Further, once you have enough capital to use it as a tool, it can make sense to hire others to help out with various aspects of your business. No matter how good you are there is a limit to how much you can do by yourself, and working with others should allow you to create greater profits.

After you get to a certain level of success, sometimes it also helps to have a couple different businesses and a couple different revenue streams. Doing so lowers your overall risk profile & forces you to value your time, as if you are selling it at below market rates the other businesses will do better.

Reinvest Until it Stops Working

Most investors under-perform the stock market because they are clouded by their emotions & make irrational decissions. Those who succeed might also lose money on most their trades. The key to success is riding winners until they stop working. Sophisticated stock traders use trailing stop losses to force them out of trades while locking in most of their profits.

Likewise with marketing, it can feel like you need to stop doing x because you have already done it before. However, rather than trying to guestimate when it stops working, you are better off reinvesting until the returns stop coming in: ride the entire growth cycle.

Many value systems spread then die. Many markets are born then die as they are replaced by more efficient technology. Likewise many marketing techniques spread and then die.

"On a long enough timeline, the survival rate for everyone drops to zero" - Tyler Durden.

Fully Invest Early Profits into Growing Quicker & Learning Faster

One of the paradoxical tricks of the web is that almost everything is available for free.

But some things are only made available for free by valuing your time at nothing.

If I could take my current knowledge back to 2003 I might not end up being a billionaire, but I would certainly have made hundreds of millions. But opportunity and time head in one direction, so take advantage of whatever advantages you have and fully leverage them TODAY. :D

If someone can help you save a week or a month or a year of your life that has exceptional value. Likewise, if a software program saves you a few hours a week it is valuable. And if a professional service makes you look more credible then it can be a cheap investment into your longterm growth.

  • our first web design was a free template
  • next came a $99 logo & me hacking away at the CSS of the free template to color match the minimalistic theme to match the logo's colors
  • our next site design cost $1,500
  • our most recent design was around $7,000

Each of the above choices was both rational and appropriate given our resources & scale at the time. If you have nothing then you sorta have to make due with what you have, but as you gain resources it makes sense to reinvest.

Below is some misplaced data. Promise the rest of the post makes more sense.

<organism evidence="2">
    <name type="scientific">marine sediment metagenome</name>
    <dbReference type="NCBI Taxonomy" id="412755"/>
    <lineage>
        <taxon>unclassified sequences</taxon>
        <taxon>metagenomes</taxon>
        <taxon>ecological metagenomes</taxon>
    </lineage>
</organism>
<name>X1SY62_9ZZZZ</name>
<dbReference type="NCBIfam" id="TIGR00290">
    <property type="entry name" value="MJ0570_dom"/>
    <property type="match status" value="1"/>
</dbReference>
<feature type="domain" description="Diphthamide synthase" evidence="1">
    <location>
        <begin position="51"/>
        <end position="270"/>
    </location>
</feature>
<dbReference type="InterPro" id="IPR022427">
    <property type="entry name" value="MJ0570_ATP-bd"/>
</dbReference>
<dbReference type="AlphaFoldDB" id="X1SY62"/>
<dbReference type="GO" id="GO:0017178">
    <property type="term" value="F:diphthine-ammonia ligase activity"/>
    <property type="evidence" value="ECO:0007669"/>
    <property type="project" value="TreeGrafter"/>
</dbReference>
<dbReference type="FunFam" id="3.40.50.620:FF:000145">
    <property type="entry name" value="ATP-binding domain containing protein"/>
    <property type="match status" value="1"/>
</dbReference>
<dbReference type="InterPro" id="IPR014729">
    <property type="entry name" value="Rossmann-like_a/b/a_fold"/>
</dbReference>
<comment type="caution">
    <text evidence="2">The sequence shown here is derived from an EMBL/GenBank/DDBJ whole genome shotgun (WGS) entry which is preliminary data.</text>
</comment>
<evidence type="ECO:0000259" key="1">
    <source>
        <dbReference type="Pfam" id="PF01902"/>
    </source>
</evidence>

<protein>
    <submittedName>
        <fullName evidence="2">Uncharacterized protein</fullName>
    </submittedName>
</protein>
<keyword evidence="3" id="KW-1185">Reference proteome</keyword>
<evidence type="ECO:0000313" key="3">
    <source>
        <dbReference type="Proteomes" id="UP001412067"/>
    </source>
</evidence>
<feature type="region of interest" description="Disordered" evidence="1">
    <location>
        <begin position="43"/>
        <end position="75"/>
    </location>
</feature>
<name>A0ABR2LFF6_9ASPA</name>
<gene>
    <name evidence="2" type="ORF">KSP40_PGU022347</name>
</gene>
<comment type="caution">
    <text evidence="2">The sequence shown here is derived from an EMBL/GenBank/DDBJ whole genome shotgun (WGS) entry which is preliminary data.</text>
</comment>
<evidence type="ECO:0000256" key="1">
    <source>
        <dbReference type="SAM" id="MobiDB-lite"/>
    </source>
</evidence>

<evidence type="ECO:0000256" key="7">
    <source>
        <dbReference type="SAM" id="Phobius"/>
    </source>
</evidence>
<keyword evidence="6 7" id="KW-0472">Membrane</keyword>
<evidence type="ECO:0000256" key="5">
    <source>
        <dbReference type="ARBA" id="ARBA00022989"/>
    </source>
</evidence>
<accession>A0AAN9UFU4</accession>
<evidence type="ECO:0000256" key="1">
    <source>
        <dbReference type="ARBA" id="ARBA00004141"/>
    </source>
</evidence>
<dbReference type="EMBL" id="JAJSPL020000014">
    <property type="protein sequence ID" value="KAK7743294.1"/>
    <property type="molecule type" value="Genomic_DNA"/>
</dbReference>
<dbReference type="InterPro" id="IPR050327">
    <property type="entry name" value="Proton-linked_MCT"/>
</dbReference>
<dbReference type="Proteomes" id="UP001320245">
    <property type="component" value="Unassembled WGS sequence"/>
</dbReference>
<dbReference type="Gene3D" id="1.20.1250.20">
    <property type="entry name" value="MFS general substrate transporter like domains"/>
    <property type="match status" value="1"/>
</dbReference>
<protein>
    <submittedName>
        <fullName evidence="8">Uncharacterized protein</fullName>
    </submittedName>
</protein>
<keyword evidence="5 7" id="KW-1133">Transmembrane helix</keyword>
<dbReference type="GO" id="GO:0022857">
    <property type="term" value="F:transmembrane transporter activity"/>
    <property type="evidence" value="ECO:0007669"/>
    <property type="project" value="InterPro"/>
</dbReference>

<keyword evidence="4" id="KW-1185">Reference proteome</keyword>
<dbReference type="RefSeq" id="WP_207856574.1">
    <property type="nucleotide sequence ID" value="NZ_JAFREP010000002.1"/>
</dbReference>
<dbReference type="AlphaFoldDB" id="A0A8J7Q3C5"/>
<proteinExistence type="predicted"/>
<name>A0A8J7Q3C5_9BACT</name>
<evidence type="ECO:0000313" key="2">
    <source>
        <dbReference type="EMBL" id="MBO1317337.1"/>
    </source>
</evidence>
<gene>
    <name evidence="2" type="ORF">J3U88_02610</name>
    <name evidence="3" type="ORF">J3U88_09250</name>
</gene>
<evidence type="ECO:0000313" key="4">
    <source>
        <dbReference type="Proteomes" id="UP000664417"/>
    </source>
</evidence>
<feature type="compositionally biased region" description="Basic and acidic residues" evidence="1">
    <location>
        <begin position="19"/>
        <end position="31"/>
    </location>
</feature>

Track What You are Doing

If you are not using web analytics you are flying blind.

It might seem like you are being altruistic & only want to do what you are interested in to decide that you do not need to track, but if you track how you are performing you learn what the market cares about and what it wants. You can bake this into virtually every aspect of your business:

  • We use web analytics to track conversions
  • Our blog posts have comments on them, as does our monthly newsletter.
  • If customers decide to cancel with us we send them a survey to ask how we can make the service better.

Do Not Let Excuses Deter You

If you wait until you are perfect before you start you will never get started, precisely because as you learn more you apppreciate how little you know.

You do not need to be a Michael Jordan to be successful. When I look back at my early work I am anything but impressed by it, but if I would have waited until I know what I know now I never would have had the chance to learn so much & gain so much experience.

Every day make a list of things to do, and every day make sure you scratch off at least 1 item.

Is There Any Opportunity Left Today?

It is easy for a person reading this to say "well you only got where you were today because you got lucky." I would be hard pressed to disagree with that. But since I got into search, many "experts" who were at the top of the game have fallen off the cliff.

The good news is that successful people get complacent. Stuck in their ways. Which is why business has a water cycle to it.

People claimed the death of SEO in 1997, 1998, 1999, 2000, 2001, and 2002.

SEO is dead.

In 2003 I got started online and in the field of SEO, and people claimed that the Google Florida update would kill SEO. I took that as an opportunity to learn, to explore, to write, to gain exposure, and to gain marketshare.

Blogging was new back then, and it was another piece of my "dumb luck" strategy. I noticed that people who wrote blogs were getting a disproportionate share of inbound links. Rather than complain about it, I said "hey I can do that too!"

I was paying attention to how the web was changing & leveraging new channels and new technologies to catch up, so maybe some of the luck wasn't so dumb after all.

In the years since there has been a major claim of SEO dying every year. And yet when you consider how awful the US economy is, you would think it was just the opposite if you were talking to other SEO experts who might "only" grow their profits 20% or 30% yearly for a decade straight.

Certainly from 2011 to 2013 was the first period of time where US-based SEO for independent players grew much harder & those 20%+ yearly growth rates became much more difficult to achieve, but those who are flat or off slightly after building up a strong cashflow are still in better financial shape than most of society.

The web is changing today, as it was when I got in the game. If you work hard to learn about the web every day and leverage new channels + new techniques the odds are pretty good that you will stumble into your own "dumb luck."

Cheers,
Aaron Wall